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Child rocker

Almost ten years ago when I was in Poland, I saw the general concept of this rocker in the background of a magazine photograph. It always stuck in my mind as something I wanted to make.

Rocking role

Almost ten years ago when I was in Poland, I saw the general concept of this rocker in the background of a magazine photograph. It always stuck in my mind as something I wanted to make.
I had no real idea of size when I started my planning so I made two or three mock-ups using 12 mm MDF and my then-one-year-old granddaughter as the guinea pig. Developing the concept of an item through the mock-up stage is to me one of the rewarding parts of the whole process and it allows fine-tuning before you use the more expensive woods.

Bandsawing outline from solid ply

Final shape


This rocker can be made with the most basic of hand tools although a bandsaw, a drill press and a stationary belt-sander do speed up the process considerably.
On a piece of thin MDF (I used 5 mm) mark out a grid of 25 mm squares and then copy the shape from the drawing onto the MDF. Mark the position of the other holes and drill a small hole just big enough to enable you to transfer a mark onto the ply.
When you feel you have it to your liking, carefully cut the shape out of the 5 mm MDF and sand the shape until it fl ows smoothly. It is much better and easier in the long run to spend a little extra time getting the template correct before transferring the shape to the 12 mm ply.
I used hardwood ply for the rocker but you could use almost any sort of ply you wish. If you decide to use a softer lighter ply, maybe you should use a thicker width.

Simple drilling jig with a 7 degree angle on it. The angle on the bevel in the photo is 97 degrees


Mark out the shape onto your plywood and carefully bandsaw the shape out. Do a couple of test cuts and if you have unacceptable tear-out then cut it on a sacrificial piece of MDF, say 5–12 mm thick. Sand the two sides to ensure you have a smooth finish and the shape you want.
Mark the position of the holes and carefully drill a 1-2 mm pilot hole where the handle goes. This is marked C on the drawing. Drill 12 mm holes in the three positions marked A for 12 mm-sized hardwood dowels to fit snugly. These positions take the screws to secure the handle and the foot rests. Glue the dowels in these holes and trim them off once the glue has dried.
Drill and countersink the holes marked B to suit the screws you are using but making sure you have a left-hand and right-hand side. These screws fi x on the seat supports for the webbing and the batten supports across each end of the rocker. To drill the 25 mm hole for the handle, you need to make a very simple drilling jig with a 7 degree angle on it. I suggest you use a 25 mm Forstner drill bit and that you do a couple of test drills in a piece of scrap to ensure you know how the drill will react. Be sure to work out a left-hand and right-hand side and drill them appropriately. Once the 25 mm holes have been cut, trim the plywood through the centre of the hole as this end is only left on until after drilling. Fabricate the footrests as per the drawing and drill and countersink the screw holes.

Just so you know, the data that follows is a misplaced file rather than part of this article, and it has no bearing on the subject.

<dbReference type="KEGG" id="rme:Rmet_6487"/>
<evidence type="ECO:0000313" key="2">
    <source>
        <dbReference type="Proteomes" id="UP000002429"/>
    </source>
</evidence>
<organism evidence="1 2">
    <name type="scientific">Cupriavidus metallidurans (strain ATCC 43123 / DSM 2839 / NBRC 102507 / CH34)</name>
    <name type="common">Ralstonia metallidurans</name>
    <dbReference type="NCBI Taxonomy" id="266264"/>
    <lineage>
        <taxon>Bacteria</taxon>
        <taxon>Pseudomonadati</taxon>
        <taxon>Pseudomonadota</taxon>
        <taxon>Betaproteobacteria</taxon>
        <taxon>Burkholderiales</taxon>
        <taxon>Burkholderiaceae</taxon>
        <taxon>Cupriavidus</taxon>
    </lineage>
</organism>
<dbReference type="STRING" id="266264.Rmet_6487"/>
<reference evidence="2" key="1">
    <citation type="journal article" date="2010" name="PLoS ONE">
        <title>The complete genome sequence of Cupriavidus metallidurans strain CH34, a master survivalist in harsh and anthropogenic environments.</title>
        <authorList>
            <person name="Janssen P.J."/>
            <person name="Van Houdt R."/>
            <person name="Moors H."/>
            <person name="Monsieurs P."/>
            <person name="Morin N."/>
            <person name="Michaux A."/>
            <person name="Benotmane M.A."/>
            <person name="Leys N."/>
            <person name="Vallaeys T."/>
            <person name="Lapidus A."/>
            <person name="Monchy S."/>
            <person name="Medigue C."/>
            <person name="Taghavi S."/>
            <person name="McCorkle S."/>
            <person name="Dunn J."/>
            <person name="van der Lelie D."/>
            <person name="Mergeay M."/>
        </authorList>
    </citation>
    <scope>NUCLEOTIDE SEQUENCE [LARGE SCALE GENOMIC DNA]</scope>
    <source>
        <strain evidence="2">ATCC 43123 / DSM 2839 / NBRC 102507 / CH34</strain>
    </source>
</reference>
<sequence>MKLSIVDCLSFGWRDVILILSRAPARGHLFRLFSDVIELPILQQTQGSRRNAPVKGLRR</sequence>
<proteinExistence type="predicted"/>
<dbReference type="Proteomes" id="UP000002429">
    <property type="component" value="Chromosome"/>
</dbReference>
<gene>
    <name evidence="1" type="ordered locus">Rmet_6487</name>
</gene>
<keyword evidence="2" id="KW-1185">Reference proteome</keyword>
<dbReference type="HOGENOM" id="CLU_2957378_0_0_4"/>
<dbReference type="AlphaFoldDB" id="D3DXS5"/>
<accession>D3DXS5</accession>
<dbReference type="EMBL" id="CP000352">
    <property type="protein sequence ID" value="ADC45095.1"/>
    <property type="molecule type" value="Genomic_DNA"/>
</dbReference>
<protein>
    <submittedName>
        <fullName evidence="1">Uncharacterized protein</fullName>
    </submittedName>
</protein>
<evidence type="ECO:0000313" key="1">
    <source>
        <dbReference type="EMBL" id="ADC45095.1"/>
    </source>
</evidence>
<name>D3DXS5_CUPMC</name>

Screwing in seat supports

seat webbing is inexpensive

End-Grain Fastening

When you are putting a screw into the end-grain of ply to secure another component, the fastening is not very strong; the screw can sometimes split the ply and thus loosen the screw. A solution I have often used is to drill a hole into the ply near the planned screw hole and glue in a piece of dowel across the ply at right angles to the screw hole. Once the glue has dried, I carefully cut the dowel flush with the ply and sand it smooth. The distance from the end depends on the type of ply and the end-result required. But on 12 mm ply, a good guide is that the edge of the dowel which is at right-angles to the end-grain should be about 12 mm from the edge of the ply. Use a screw long enough to go through the dowel and drill a pilot hole for the screw to avoid any splitting. The aesthetic look of a different type or shade of timber in the dowel can be very effective.

Dowel glued across ply at right angles to screw hole


Cut the two seat supports out of 42 by 25 mm wood and the bottom stays out of 25 mm square. I used Southland Beech as it sort of matches the plywood and also I have plenty of scrap lying around.
Once I had the 7 degree angle on the bottom stays, I drilled a 2 mm pilot hole in the centre of the ends to assist my assembly process. Trim a piece of 25 mm dowel for the handle and drill and countersink the two screw holes. This is the time before assembly to sand all the components and remove any sharp edges.
Assemble the rocker by gluing and screwing it together and then carefully fi nish the sanding. Complete construction with three coats of Danish oil. Where the screws are going into the cross dowels I suggest you drill a small pilot hole to avoid any splitting.


I found the 38 mm-wide webbing at a local upholstery supply house and a whole roll was very inexpensive. I cut strips to length and melted the ends with a match to avoid them coming apart. I then fastened them in place at each end with two upholstery tacks. Please ensure young children are well-supervised when using the rocker as it can rock over backwards if they are not a little careful. The rocker made for this article has been given to a special needs school.

Satisfied customer


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